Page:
The 1932 alterations were to a design "greatly similar to that existing prior to the earthquake" (Daily Telegraph 18/10/32 p.9).

TOWNSCAPE/LANDMARK SIGNIFICANCE:

The sculpting of the forecourt of Harston's building is a unique feature in this part of Hastings Street, and its Spanish Mission style upper level links to other essays in this style such as the former Gaiety de Luxe Cinema (1932) in Dickens Street, the Provincial Hotel (1932) in Clive Square and E A Williams' other major building in the Spanish Mission style, the Criterion Hotel in Emerson Street (1932).

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Construction Professionalsopen/close

Williams, Ernest Arthur (1875-1962)

Williams was an architect and engineer who was prominent in Hawkes Bay as a result of his contribution towards the reconstruction of Napier following the 1931 earthquake.

Born in London he immigrated to New Zealand with his family early in 1908, spending a few months in Christchurch before settling in Napier. Initially he joined the Napier firm of architects W P Finch and Company as an architectural draughtsman, employing the skills he had learned during his training in architecture and joinery in England.

He was a member of the engineering staff of the Napier Borough Council until 1912, holding the position of Clerk of Works. He held this position during the building of the Napier Municipal Baths.

Williams set up his own architectural practice in 1912. He was, however, co-opted as Napier Borough Engineer during World War 1, resuming independent architectural practice in 1921.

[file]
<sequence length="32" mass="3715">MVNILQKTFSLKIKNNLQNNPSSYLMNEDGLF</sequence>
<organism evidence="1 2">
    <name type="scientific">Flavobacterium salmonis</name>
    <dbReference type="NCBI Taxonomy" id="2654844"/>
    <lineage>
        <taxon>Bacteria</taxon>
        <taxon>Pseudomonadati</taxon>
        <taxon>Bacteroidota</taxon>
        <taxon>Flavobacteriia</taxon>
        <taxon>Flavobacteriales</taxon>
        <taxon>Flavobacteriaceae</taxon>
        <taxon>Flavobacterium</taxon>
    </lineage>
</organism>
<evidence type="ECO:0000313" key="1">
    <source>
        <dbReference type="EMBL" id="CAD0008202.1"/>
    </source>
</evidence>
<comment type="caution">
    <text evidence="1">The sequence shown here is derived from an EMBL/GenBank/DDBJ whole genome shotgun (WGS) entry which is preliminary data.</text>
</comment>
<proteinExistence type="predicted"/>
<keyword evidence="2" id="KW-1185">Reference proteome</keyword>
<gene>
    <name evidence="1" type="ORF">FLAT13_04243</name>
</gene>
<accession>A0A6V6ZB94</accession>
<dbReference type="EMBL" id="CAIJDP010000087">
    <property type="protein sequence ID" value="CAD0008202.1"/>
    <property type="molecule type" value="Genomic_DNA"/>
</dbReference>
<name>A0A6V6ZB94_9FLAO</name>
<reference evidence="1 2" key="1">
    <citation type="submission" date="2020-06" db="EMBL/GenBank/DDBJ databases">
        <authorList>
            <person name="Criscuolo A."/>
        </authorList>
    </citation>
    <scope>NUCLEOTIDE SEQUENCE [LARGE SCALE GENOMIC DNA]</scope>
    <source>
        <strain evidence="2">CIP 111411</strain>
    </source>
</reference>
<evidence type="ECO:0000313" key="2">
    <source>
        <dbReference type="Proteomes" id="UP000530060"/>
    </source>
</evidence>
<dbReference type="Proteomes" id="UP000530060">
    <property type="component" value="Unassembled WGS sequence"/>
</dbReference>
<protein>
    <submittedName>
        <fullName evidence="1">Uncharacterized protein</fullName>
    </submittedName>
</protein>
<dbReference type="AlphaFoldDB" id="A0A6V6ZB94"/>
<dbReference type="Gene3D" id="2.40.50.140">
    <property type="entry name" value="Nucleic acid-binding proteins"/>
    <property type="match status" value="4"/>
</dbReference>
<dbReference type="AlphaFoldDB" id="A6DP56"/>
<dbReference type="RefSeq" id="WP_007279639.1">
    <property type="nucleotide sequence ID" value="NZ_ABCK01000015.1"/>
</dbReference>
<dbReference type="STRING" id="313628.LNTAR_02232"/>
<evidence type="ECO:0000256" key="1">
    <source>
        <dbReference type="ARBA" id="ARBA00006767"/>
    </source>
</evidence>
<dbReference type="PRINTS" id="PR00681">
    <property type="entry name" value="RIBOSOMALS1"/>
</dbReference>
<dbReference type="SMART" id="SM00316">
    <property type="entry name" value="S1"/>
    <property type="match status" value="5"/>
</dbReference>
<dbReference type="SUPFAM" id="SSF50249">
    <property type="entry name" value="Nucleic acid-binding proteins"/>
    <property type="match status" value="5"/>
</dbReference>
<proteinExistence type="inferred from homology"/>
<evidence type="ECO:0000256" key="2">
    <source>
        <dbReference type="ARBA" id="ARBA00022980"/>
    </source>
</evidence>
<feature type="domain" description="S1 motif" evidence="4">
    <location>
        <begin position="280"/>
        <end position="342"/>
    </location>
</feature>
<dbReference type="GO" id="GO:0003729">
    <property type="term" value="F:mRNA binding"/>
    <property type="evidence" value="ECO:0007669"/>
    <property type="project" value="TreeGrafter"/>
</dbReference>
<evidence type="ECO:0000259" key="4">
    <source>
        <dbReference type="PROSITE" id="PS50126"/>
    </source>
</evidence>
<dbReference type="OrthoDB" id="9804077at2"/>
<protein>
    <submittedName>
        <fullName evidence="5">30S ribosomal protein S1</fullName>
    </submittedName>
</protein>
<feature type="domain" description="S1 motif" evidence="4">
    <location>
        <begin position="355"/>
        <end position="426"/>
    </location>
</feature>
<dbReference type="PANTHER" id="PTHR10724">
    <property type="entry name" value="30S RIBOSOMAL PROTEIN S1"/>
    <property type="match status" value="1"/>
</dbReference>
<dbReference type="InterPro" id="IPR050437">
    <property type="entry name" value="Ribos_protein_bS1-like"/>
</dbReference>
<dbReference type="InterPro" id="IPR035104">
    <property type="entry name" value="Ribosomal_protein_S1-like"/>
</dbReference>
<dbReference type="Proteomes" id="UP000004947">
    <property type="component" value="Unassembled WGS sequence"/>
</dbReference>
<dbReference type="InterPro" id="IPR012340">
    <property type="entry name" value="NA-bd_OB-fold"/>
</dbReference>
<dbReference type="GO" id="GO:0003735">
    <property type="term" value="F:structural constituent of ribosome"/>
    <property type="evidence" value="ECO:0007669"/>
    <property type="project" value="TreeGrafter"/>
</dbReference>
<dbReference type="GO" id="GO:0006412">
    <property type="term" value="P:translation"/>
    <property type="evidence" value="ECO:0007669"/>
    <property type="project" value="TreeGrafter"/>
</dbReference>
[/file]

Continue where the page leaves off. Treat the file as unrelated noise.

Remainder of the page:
After the 1931 earthquake his practice expanded to include eight architectural draughtsmen to cope with the large number of commissions to replace buildings which had been destroyed. His completed works include the Criterion Hotel (192), the Central Hotel (1931), Harston's Building (1930 and 1932), the Daily Telegraph Building (1932), the Napier Harbour Board Offices, and hospital buildings on Bluff Hill.

Angus, William McKenzie

William McKenzie Angus was born in Naseby in 1883. At age 14 he moved to Wellington to work as a blacksmith but changed to carpentry and worked in several North Island centres before coming to Napier in approximately 1907. He founded the firm W M Angus Ltd in 1923, with approximately 4-5 employees. At the time of his death in July 1968 the firm had 200 employees. His first major job in Napier, the Chief Post Office, withstood the 1931 Hawkes Bay earthquake as did the other buildings he had erected in Napier by this time. (Registration Report for the Waiapu Diocesan Office Building and Synod Hall, 2008).

Additional informationopen/close

Physical Description

This historic place was registered under the Historic Places Act 1980. This report includes the text from the original Building Classification Committee report considered by the NZHPT Board at the time of registration.

ARCHITECTURAL DESCRIPTION (STYLE):

The Harston's building is in the Spanish Mission style with Art Nouveau detailing for the shop fronts.